Duluth, MN (Northland's NewsCenter) Early spring means Steelhead fishing season to anglers in the Lake Superior Basin.
The feisty fish is targeted all along the shoreline and in streams flowing into the big lake.
In this week's "Nature Matters" David Hoole meets a group of experienced anglers hoping to set the hook on a new generation.
(Walking along the shoreline) "Keep right on going 'till we have a clear area, keep right on going."
Gary Siverson has been chasing Steelhead along Lake Superior for years...
"Let's see how the drift is going here"
Recently he got the chance to pass some of his knowledge down to a new generation of anglers. He says the future of the sport, and the health of the fish population, depend on it.
"This game is a tough game to learn and if most of us have had to do it by the seat of our pants and hopefully these kids will get an interest because they have some knowledge about it when they really get started on the right foot."
To help get that started, the Lake Superior Steelhead Association and the Hartley Nature Center arranged to get the students equipped with rods, reels, and tackle. Some of the kids were surprised by how much gear is needed.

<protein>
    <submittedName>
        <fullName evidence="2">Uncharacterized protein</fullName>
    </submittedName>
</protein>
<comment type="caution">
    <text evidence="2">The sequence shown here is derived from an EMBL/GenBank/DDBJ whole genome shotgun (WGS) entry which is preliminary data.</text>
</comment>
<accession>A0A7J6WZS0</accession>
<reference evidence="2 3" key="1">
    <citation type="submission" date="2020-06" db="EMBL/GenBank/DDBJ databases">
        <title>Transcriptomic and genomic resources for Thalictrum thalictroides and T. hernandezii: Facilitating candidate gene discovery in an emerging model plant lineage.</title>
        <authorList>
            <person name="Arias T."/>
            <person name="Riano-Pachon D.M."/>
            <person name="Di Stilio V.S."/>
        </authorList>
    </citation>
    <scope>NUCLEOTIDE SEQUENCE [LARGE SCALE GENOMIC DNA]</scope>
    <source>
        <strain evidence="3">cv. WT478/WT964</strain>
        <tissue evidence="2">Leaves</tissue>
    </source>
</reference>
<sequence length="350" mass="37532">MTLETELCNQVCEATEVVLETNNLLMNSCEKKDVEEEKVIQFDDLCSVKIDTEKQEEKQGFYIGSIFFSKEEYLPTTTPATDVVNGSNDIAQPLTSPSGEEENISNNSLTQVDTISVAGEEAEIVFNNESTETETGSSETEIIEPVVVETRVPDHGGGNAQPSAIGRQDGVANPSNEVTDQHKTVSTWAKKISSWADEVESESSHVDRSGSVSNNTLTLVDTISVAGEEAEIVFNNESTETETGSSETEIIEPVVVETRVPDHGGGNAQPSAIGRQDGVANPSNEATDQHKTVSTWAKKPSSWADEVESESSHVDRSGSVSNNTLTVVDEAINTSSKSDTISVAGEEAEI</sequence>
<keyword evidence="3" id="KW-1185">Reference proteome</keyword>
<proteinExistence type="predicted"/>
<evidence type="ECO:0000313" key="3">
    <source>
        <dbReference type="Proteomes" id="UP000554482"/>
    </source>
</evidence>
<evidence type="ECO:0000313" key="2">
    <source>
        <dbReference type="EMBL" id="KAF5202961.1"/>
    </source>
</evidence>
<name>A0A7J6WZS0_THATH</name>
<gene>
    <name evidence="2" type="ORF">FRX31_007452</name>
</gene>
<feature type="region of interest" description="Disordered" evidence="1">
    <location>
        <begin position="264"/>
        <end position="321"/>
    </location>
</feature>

"I have pliers, scissors, extra hooks, and these are the spawn bags that we tied... it's a whole bunch of fish eggs tied into a little mesh."
Safety is also needed when spending time wading in the river.
"Well obviously the high water situation, you have to be really aware of what's going on with the river, the ice coming down, logs, anything that's been along the river all winter, everything is coming down to the lake."
There are terrestrial hazards to contend with as well.
"This line gets caught on all the brush and trees along the paths of rivers... so if you break your rod down in half like this it's really easy to control and you can kind of weave it through the brush especially if you're not on a real path."
With the guidance and patience shown to the students they have a good start on the path of a lifelong interest in fishing.
On the Lester River, near Duluth, I'm David Hoole for nature matters.
The students and their mentors have another outing planned next weekend.
They're hoping the fish will be biting a little better then.